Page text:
When the Macintosh was young, Bruce "Tog" Tognazzini wrote a regular column in Apple's developer magazine on UI design. In his column, people wrote in with lots of interesting UI design problems, which he discussed. These columns continue to this day on his Web site (http://www.asktog.com). They've also been collected and embellished in a couple of great books like Tog on Software Design (Addison-Wesley, 1995), which is a lot of fun and a great introduction to UI design, and Tog on Interface (Addison-Wesley, 1992).
Tog invented the concept of the mile-high menu bar to explain why the menu bar on the Macintosh, which is always glued to the top of the physical screen, is so much easier to use than menu bars on Windows, which appear inside each application window. When you want to point to the File menu on Windows, you have a target about half an inch wide and a quarter of an inch high to acquire. (The term "acquiring a target" comes from gunnery.) You must move and position the mouse rather precisely in both the vertical and the horizontal dimensions. See Figure 10-1. (While I was preparing this screen shot, Rocky, the Office Assistant, was trying to bust loose. Please don't let that distract you. He has been apprehended and returned to his rightful place scratching himself in the corner of the screen.)
|On Windows computers, each window has its own menu bar. To acquire the "File" menu, for example, you have a target that is about 30 × 15 pixels in size.|
But on a Macintosh, you can slam the mouse up to the top of the screen without regard to how high you slam it, and it will stop at the physical edge of the screen—the correct vertical position for using the menu. Effectively, you have a target that is still half an inch wide, but a mile high. Now you only need to worry about positioning the cursor horizontally, not vertically, so the task of clicking on a menu item is that much easier.
Based on this principle, Tog has a pop quiz: what are the five spots on the screen that are easiest to acquire (point to) with the mouse? The answer: all four corners of the screen (where you can literally slam the mouse in one fell swoop without any pointing at all), plus the current position of the mouse, because it's already there.
The principle of the mile-high menu bar is fairly well known. However, it must not be entirely obvious because the Windows 95 team missed the point completely with the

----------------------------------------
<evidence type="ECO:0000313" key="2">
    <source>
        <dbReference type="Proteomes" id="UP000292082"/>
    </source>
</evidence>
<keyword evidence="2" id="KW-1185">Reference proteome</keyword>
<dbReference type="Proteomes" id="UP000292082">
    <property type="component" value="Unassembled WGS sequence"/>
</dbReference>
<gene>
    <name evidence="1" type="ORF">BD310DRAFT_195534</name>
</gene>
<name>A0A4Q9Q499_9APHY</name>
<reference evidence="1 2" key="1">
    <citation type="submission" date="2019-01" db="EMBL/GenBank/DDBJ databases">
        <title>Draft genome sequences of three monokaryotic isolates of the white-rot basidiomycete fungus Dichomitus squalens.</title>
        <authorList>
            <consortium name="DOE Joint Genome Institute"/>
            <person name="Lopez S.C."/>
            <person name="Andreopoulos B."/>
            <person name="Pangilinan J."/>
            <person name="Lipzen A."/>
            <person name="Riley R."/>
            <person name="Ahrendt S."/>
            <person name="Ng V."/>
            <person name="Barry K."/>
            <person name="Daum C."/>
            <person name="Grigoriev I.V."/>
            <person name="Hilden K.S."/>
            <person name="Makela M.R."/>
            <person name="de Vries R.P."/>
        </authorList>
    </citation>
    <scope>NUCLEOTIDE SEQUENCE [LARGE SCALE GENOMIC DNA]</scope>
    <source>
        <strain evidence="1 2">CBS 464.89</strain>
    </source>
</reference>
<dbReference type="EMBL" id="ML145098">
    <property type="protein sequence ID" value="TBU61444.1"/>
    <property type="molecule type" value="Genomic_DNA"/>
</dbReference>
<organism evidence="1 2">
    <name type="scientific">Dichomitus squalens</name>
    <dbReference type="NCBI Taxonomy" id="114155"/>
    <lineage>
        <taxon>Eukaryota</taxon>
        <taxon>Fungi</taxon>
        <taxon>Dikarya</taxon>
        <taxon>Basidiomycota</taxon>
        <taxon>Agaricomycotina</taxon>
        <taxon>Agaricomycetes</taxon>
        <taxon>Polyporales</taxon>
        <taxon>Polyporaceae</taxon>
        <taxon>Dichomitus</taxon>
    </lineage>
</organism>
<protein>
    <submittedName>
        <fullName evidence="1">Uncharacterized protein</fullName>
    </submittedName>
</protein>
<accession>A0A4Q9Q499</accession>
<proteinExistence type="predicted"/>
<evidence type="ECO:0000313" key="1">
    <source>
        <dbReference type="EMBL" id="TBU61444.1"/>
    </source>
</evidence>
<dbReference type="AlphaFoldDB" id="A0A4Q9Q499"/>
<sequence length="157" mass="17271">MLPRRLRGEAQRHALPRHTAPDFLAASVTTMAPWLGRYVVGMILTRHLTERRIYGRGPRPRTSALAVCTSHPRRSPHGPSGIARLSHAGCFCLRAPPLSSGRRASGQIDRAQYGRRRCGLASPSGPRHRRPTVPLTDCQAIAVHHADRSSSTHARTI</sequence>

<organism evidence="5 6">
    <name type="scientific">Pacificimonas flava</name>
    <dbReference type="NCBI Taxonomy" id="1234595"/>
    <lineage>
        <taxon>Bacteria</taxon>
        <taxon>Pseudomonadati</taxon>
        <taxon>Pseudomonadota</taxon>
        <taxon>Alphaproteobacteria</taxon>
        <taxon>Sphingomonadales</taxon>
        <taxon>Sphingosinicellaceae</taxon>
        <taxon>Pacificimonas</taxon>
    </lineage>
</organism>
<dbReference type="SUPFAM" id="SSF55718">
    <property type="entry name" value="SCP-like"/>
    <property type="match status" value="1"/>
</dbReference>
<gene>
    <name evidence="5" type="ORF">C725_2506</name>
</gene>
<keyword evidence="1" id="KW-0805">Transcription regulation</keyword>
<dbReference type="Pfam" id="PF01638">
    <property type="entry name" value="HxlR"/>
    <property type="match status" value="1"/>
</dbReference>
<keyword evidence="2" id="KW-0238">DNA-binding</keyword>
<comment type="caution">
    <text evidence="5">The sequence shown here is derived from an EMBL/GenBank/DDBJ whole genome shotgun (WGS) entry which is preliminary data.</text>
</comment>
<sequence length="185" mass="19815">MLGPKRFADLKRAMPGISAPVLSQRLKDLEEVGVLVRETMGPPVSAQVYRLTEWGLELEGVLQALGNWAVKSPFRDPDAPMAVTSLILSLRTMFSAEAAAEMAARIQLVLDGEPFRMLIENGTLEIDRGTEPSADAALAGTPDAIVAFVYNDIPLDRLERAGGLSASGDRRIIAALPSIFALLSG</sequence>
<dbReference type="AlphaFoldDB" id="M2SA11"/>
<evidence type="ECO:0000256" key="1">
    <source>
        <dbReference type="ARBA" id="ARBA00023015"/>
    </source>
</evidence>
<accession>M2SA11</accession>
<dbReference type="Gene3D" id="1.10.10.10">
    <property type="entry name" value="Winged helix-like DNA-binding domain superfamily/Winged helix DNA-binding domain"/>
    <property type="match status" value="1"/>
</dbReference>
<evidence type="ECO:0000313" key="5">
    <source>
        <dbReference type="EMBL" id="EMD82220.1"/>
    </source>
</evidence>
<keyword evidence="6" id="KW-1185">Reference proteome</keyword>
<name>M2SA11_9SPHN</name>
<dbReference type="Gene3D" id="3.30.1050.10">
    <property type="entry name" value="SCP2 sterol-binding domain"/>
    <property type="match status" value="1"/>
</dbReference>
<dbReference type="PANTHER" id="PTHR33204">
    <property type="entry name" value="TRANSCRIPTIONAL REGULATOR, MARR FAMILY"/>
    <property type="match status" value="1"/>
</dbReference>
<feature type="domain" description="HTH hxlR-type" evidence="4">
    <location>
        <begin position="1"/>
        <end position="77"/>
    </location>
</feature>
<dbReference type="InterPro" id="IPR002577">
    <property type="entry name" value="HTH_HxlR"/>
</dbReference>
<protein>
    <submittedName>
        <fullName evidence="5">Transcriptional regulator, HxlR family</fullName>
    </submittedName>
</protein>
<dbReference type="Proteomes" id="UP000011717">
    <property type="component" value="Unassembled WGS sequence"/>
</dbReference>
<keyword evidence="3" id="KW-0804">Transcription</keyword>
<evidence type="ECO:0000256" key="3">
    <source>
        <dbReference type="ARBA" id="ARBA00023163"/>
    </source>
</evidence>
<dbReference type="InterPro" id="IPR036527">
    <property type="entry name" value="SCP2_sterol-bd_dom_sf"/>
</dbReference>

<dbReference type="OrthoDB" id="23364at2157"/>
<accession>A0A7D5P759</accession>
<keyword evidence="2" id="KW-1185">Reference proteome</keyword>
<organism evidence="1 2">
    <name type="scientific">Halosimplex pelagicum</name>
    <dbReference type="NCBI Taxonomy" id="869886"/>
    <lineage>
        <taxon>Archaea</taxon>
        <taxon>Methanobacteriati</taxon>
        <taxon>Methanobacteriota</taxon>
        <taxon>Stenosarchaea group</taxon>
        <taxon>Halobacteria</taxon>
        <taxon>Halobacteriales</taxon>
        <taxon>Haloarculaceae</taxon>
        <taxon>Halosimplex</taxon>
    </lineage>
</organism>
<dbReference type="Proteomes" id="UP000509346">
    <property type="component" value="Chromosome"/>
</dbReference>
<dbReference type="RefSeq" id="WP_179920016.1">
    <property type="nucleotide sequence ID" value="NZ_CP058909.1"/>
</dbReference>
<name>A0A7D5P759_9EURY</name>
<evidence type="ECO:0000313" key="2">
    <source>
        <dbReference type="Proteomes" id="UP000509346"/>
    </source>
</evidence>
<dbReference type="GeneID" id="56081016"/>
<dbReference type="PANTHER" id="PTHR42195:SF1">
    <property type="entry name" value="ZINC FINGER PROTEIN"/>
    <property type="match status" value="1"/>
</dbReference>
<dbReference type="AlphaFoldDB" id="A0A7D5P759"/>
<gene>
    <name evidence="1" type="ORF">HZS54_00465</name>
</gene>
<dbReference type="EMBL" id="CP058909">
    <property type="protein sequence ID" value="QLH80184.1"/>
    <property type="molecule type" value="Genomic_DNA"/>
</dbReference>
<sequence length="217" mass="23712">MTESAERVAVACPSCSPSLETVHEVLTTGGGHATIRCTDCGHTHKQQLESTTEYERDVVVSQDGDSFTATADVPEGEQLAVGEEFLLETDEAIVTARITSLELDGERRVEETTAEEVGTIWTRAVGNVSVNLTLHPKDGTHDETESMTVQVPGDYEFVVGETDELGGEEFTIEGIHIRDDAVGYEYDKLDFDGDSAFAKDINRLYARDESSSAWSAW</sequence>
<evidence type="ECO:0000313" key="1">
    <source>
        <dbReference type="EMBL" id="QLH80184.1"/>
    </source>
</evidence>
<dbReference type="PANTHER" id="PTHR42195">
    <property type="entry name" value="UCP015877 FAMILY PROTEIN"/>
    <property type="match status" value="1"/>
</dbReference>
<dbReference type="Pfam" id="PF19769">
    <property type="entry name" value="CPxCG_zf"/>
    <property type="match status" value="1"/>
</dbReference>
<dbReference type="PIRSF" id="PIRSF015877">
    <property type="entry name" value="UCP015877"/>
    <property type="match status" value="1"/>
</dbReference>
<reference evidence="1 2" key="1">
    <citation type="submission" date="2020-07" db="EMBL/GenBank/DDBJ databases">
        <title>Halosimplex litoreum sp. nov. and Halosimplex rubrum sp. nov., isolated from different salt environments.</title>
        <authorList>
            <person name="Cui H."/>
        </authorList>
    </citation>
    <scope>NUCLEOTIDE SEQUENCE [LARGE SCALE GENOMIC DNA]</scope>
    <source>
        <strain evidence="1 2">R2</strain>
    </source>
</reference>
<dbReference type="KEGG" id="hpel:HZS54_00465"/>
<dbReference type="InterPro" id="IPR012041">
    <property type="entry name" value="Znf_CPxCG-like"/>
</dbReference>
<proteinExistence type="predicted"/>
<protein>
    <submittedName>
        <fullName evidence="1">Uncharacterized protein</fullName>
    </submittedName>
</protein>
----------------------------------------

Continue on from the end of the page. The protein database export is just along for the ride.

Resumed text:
Start push-button, which sits almost (but not exactly) in the bottom left corner of the screen. In fact, it's about two pixels away from the bottom and two pixels from the left of the screen. So, for the sake of a couple of pixels, Tog writes, Microsoft literally "snatches defeat from the jaws of victory" and makes it that much harder to acquire the
Start button. It could have been a mile square, absolutely trivial to hit with the mouse. For some reason, I don't know why, it's not. Even five years later, after many major releases of Windows, nobody has bothered to fix the Start button to make it easier to hit.
In the previous chapter, we talked about how users hate reading and will avoid it unless they absolutely cannot accomplish their task. Similarly:
Users can't control the mouse very well.
I don't mean this literally. What I mean is, you should design your program so that it does not require a tremendous amount of mouse-agility to use correctly. The top six reasons for this are:
- Some people use suboptimal pointing devices, such as trackballs, touchpads, and the little red thingy on a ThinkPad, all of which are harder to control than standard mice.
- Sometimes people use mice under bad conditions: on a crowded desk; with a dirty trackball that makes the mouse skip; or with a mouse that is just a five-dollar clone and doesn't track properly.
- Some people are new to computers and have not yet developed the motor skills to use mice accurately.
- Some people will literally never have the motor skills to use mice precisely. They may be very young or very old; they may have arthritis, tremors, carpal tunnel syndrome; or they may suffer from any number of disabilities.